Monday, September 30, 2013

Ribbed Cap

I love Crochet Geek! The videos on her YouTube channel are clear, well-narrated, and she always includes a written pattern along with the video. If you haven't checked her out yet, now is your chance. Today I want to talk about the ribbed cap that I made following this video and pattern. She calls it a "cable cap", but it is really more of a ribbed cap because it does not have true cabling on it. You can do cabling with crochet, it just wasn't done this time.

I loved this pattern because once I got started it moved very quickly. Gotta love a finished object that looks more complex than it really is! Don't spill the beans to people who don't crochet *wink*. If you haven't tried around the post crochet yet, this would be an excellent pattern to start with.

The hat turned out totally yummy and cushion-y. It is also more flexible that other hats patterns I have tried which makes it the perfect gift for someone whose head size is somewhat of a mystery to you. As you can see, I elected to leave off the cuff. I liked the look of the hat so much already that I didn't want to change it! However, this pattern was so enjoyable that I will most likely make it again in the future, perhaps including the cuff. Once you are confident that you have your basics down, don't be afraid to alter patterns. It may not always work out right the first time, but it is important to develop your own personal preferences and style if you are making crochet a lifetime hobby. As you read this blog you will notice that I often alter at least one part of most patterns I follow, even if it is something as small as using a magic circle instead of a chain.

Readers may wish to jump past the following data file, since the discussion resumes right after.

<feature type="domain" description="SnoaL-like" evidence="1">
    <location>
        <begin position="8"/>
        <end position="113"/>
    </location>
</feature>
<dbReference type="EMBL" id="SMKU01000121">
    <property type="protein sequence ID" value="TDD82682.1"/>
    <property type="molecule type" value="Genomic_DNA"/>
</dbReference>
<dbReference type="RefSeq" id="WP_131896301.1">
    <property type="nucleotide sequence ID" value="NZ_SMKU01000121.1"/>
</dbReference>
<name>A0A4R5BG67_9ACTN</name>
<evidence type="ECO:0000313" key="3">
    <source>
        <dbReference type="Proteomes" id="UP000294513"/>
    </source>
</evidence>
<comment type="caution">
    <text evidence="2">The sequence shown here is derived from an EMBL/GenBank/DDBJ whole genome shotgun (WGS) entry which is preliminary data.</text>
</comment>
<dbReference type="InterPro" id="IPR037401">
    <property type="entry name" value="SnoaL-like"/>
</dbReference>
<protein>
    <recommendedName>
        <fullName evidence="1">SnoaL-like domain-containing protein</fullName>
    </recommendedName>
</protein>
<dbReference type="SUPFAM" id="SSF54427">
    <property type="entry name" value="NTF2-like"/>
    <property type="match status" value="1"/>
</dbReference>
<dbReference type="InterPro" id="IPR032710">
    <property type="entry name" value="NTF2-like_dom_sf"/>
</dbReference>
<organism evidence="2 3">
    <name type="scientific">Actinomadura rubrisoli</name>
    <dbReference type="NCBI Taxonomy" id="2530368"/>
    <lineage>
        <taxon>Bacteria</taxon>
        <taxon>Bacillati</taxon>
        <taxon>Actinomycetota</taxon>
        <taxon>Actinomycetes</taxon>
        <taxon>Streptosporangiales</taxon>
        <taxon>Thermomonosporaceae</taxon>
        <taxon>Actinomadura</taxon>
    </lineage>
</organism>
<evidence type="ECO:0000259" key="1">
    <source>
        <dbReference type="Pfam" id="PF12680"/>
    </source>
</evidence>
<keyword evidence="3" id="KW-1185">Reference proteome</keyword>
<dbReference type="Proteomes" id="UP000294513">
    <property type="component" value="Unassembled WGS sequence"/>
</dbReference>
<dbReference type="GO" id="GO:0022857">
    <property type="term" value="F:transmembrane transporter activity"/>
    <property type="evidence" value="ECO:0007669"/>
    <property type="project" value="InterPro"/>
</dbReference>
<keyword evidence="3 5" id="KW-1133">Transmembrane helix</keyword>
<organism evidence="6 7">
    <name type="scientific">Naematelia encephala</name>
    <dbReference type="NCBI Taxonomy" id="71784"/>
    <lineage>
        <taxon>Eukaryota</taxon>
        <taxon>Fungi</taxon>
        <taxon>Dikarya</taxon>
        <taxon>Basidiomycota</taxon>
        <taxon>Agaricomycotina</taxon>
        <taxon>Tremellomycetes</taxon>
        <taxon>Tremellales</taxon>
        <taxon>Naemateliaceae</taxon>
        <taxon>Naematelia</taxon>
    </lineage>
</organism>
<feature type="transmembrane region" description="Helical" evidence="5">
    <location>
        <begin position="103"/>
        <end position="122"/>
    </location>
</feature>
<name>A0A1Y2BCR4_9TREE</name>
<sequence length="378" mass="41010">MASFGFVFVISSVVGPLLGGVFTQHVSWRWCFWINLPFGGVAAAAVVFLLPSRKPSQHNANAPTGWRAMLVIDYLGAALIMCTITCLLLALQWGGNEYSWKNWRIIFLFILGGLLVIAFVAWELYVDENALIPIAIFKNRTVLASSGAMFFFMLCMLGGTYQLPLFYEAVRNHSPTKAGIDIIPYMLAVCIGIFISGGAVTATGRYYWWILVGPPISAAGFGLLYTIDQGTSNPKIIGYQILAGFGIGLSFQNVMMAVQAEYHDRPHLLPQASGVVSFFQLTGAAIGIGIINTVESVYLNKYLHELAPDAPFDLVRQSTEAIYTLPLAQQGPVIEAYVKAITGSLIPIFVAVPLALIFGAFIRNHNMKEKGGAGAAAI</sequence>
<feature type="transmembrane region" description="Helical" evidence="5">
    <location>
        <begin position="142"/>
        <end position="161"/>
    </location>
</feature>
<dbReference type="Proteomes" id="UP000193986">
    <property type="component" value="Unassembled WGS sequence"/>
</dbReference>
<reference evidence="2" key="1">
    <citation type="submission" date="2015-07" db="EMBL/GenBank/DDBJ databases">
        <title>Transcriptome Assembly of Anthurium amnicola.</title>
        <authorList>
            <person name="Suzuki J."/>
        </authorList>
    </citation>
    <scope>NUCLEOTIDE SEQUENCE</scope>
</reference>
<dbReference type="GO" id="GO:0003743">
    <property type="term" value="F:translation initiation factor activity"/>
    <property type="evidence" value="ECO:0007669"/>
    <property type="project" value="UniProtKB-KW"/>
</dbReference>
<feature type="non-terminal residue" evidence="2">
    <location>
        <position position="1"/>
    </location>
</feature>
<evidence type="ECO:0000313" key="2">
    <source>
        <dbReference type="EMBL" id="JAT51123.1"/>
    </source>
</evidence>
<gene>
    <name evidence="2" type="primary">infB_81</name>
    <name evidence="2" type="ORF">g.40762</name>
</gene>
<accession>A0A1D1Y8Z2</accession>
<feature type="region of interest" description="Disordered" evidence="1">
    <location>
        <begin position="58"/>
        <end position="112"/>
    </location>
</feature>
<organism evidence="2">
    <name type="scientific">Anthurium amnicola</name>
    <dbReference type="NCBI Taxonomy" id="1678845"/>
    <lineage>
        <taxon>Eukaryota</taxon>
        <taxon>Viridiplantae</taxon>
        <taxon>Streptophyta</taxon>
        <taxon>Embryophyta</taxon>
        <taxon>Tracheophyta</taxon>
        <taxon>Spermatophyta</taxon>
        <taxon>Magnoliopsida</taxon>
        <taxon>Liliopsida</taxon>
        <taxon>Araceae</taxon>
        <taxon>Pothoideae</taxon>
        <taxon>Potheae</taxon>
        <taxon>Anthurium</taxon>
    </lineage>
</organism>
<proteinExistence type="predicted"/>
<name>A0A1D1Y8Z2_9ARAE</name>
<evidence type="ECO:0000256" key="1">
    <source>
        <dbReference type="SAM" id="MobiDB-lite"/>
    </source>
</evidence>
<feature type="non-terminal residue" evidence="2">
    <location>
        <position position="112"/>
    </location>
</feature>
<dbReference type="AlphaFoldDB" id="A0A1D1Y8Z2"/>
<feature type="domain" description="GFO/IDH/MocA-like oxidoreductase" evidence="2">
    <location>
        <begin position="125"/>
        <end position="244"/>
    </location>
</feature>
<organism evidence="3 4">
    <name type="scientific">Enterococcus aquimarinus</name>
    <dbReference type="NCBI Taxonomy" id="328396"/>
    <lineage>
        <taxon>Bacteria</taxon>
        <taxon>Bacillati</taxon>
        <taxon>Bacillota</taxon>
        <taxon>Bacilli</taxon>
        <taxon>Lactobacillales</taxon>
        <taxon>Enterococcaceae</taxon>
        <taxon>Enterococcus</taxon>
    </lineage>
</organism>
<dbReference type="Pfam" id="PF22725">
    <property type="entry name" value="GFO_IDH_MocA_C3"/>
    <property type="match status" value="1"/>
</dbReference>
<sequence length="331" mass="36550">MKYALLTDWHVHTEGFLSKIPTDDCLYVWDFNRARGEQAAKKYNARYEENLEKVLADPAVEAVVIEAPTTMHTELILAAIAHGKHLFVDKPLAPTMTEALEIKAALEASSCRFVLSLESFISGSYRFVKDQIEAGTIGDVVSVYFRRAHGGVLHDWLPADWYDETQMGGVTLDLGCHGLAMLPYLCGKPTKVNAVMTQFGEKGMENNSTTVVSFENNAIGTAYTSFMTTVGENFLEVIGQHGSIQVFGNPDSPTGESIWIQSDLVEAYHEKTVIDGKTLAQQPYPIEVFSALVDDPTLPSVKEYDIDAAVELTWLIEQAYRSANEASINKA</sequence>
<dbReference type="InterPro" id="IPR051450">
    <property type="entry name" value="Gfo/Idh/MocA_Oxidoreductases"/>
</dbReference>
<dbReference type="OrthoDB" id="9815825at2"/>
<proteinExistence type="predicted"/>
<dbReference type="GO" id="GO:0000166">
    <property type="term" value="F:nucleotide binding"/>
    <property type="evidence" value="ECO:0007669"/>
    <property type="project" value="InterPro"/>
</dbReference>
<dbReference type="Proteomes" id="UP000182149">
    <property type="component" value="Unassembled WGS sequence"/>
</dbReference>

Wednesday, September 25, 2013

Crochet Sighting

I was at the grocery store when I caught this card in the corner of my eye. I was surprised to see that it was crocheted. It's very pretty.

It seems to be a card and necklace combo, with the crochet being a detachable accessory. At first I was tempted to purchase it for later use. It certainly is cute. Plus c'mon, it's crochet! But before I could snag it I began to question the card's origin. I've mentioned before that crochet isn't as easy to do by machine as knitting, and these rounds and flowers look even and balanced. Perhaps they were done by hand. Can it possibly be cost effective for a company to pay a fair wage for workers to crochet these by hand when the card costs about $7? I didn't think to check the back of the card for a country of origin until I had left the store.

I searched for the card online but couldn't find any information. It very well could have been machine made or made by workers paid a fair wage. I just didn't want to take any chances. This situation has spurred reflection on the cost of goods today. My husband and I have been watching a lot of late 19th century period pieces lately. I mentioned that, though I dislike the emphasis on beauty and purity for women during that time, I do wish that people today did more of the meditative handicrafts that women of that era were accomplished in. He remarked that things cost much more in general back then and it may well have been a better idea to make something yourself rather than purchase it. I feel that this card illustrates this point. Many goods are cheaply made and sold at low prices. This cheapens our enjoyment of them as well. If someone can buy this card for $7, what will they expect to pay for my handmade baby set that required hours of work? Not as much as it's worth I'll bet.